The Bahrain Steel jetty

The Bahrain Steel jetty

Bahrain Steel has promising outlook

With raw materials supplies improving, the company expects to hike output significantly and is considering value addition through greater energy utilisation

January 2015

Foulath company Bahrain Steel’s pelletising output is up 40 per cent in 2014, but the overall plant utilisation remained low as raw material supplies from its two main Brazil sources continued to be hampered because of force majeure events.

However, the company (formerly known as GIIC) has a promising outlook for the next two years and conditions could be favourable for ramping up production by more than 80 per cent in 2015 and reaching its full annual capacity of 11 million tonnes in 2016. The prospect of value addition in the future appears as one that would be worth exploring.

Production at the Bahrain plant closed at approximately 4.8 million tonnes for 2014 (against 3.4 million tonnes in the previous year) due to the continued raw material shortage resulting from debilitating situations at two of its main raw material suppliers in the South American state. Supplies of high grade iron ore required by steel mills in the region are scarce internationally.

For Bahrain Steel, the main constraint is raw materials, and while demand exceeds supply, the company’s focus is on securing iron ore of a high standard to meet the requirements of its discerning customers. Quality pellets have two basic parameters, one being that they have a high iron content and secondly that the physical properties in terms of cold compression strength, size consistency and fines match stringent standards. Bahrain Steel highlights it has the best product emerging from its lines to support its customers.   

Bahrain Steel is a prominent supplier to international markets

Bahrain Steel is a prominent supplier to international markets

The continuing raw material shortage in 2014 meant that the Bahrain firm could not meet the demands of a couple of its prominent customers. But the New Year comes with a silver lining. Bahrain Steel’s current raw material suppliers are boosting production in Q1 and Minas-Rio, the mine whose opening was long delayed, commenced production and made its first shipment in October 2014. Bahrain Steel expects to load shipments from Minas-Rio starting this month.

2015 will, all in all, be a pretty good year with a strong likelihood that output could touch 9 million tonnes. The incremental production will mainly be supplied to Bahrain Steel’s traditional customers in the region, where the pellet demand remains strong and the superior quality of its products is widely recognised.

The expected good year in 2015 will overflow into 2016 with the prospect that in the latter year Bahrain Steel will produce at full capacity, 11 million tonnes. Bahrain Steel has two pelletising plants, one of five million tonnes annually and operating since 1984 and the other of six million tonnes (potentially seven million tonnes) and running since 2010. Ahead of reaching full capacity in 2016, Bahrain Steel has classified its customers in four broad groups. Group 1 comprises core customers who are the affiliate firms Sulb and Qatar Steel. Group 2 is made up of key accounts, namely the other leading DRI producers in the GCC. Some two thirds of output will be delivered to parties within these two groups. Group 3 comprises peripheral markets such as India, Egypt and Malaysia while Group 4 embraces traders and will account for some 15 to 20 per cent of output.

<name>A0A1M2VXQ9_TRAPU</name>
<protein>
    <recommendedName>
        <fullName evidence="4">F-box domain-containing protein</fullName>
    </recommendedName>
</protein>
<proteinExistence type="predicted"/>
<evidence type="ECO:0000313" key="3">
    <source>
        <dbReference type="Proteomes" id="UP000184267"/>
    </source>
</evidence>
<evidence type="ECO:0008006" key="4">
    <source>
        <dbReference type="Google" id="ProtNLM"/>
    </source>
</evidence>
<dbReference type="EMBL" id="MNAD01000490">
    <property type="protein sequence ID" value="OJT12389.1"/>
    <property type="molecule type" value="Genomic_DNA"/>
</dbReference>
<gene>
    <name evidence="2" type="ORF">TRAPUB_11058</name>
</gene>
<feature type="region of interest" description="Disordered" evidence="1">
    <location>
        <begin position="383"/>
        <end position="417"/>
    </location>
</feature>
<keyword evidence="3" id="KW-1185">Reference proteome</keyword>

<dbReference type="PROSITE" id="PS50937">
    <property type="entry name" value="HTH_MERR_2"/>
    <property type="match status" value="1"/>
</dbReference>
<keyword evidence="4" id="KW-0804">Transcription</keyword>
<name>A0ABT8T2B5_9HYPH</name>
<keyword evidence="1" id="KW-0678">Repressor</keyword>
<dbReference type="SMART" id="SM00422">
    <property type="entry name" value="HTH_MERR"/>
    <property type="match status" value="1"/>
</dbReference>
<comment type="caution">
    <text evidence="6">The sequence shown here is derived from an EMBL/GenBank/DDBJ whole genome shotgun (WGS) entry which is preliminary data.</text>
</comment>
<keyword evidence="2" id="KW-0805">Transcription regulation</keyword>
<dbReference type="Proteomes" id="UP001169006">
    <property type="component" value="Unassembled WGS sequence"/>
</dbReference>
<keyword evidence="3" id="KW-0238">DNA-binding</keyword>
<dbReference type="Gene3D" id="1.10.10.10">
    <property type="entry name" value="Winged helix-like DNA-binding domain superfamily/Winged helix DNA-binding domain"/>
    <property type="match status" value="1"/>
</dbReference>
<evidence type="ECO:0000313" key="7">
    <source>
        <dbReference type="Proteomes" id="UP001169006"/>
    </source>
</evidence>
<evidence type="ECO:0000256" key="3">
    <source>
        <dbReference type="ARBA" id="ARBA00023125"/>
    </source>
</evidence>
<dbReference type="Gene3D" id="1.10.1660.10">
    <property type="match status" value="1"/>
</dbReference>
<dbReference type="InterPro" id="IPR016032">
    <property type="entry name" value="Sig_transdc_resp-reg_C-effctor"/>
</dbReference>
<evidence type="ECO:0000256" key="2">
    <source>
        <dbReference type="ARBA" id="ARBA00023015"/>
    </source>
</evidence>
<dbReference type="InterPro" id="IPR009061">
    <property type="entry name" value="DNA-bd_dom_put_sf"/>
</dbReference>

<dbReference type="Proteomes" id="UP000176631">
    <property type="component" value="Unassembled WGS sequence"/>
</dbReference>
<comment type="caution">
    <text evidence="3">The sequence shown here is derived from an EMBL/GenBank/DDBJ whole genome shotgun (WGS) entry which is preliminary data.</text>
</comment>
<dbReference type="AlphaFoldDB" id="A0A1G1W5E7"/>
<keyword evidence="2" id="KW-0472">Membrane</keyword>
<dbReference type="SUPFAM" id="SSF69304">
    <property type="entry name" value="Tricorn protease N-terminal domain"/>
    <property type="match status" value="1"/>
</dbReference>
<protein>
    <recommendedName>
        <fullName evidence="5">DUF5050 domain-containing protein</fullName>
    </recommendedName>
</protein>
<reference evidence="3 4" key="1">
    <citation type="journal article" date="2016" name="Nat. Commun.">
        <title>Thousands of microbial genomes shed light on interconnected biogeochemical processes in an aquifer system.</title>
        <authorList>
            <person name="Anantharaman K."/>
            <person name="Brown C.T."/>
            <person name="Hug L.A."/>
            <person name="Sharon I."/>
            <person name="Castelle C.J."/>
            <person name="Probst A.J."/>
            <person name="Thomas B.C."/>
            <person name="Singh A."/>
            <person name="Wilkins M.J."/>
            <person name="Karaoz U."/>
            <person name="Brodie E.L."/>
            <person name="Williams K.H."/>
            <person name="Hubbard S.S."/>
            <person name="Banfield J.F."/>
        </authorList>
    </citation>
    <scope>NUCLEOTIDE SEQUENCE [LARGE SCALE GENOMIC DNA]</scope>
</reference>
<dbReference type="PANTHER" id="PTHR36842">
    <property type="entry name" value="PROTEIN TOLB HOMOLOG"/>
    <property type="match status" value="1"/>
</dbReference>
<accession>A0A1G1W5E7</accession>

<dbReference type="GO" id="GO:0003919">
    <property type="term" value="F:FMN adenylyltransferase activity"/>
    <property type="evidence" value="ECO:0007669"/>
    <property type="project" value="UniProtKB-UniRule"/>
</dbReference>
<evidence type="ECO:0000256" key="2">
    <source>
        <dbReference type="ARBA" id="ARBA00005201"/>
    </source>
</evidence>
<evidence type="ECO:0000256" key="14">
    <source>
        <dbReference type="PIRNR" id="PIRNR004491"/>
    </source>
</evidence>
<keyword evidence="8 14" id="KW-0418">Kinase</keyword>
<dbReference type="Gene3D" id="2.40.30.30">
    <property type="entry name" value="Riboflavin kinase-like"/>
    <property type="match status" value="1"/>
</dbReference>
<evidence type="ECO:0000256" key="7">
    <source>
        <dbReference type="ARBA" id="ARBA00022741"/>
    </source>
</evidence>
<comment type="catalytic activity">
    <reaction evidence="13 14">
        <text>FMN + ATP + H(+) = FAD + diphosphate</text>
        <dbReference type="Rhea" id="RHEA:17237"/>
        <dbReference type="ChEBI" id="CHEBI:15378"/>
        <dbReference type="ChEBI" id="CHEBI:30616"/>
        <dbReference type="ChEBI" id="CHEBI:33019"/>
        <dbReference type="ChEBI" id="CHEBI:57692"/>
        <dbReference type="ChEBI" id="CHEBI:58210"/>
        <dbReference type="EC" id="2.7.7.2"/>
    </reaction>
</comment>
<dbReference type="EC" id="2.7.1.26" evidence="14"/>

The traders market will be viewed as a reserve category or cushion to enable Bahrain Steel to move additional shipments to customers in the first two groups when necessary. The trade segment will also be an opportunistic one where Bahrain Steel can capitalise on market upsides.



In 2016, when Bahrain Steel hits its nameplate capacity, there will be the temptation to think of a capacity expansion. But that will not be as easy as it sounds. For one, there is the issue of dedicated gas supplies, which have to be substantial, as an expansion of such a kind involves upgrading by another five or six million tonnes annually. On the other hand, issues related to demand growth pattern and consistency as well as reliability in high-grade raw materials come to the fore.

There appears to be a move to skip any thought of a capacity expansion at this stage and instead consider another approach: growth in terms of value addition. It is felt that Bahrain Steel’s continued focus on energy efficiency would help it utilise the available gas for establishing a downstream merchant DRI plant to operate within the Bahrain Steel umbrella. It is visualised that an annual production capacity of 400,000 tonnes DRI would not be far-fetched.

Meanwhile, two proposed projects in Egypt for which the Foulath consortium has licences to build iron ore pelletising plants continue to be on hold because of current uncertainties centering on gas supplies and prices. Business circles believe the plants would do well in Egypt which has a long history of steel making and several players in the field.

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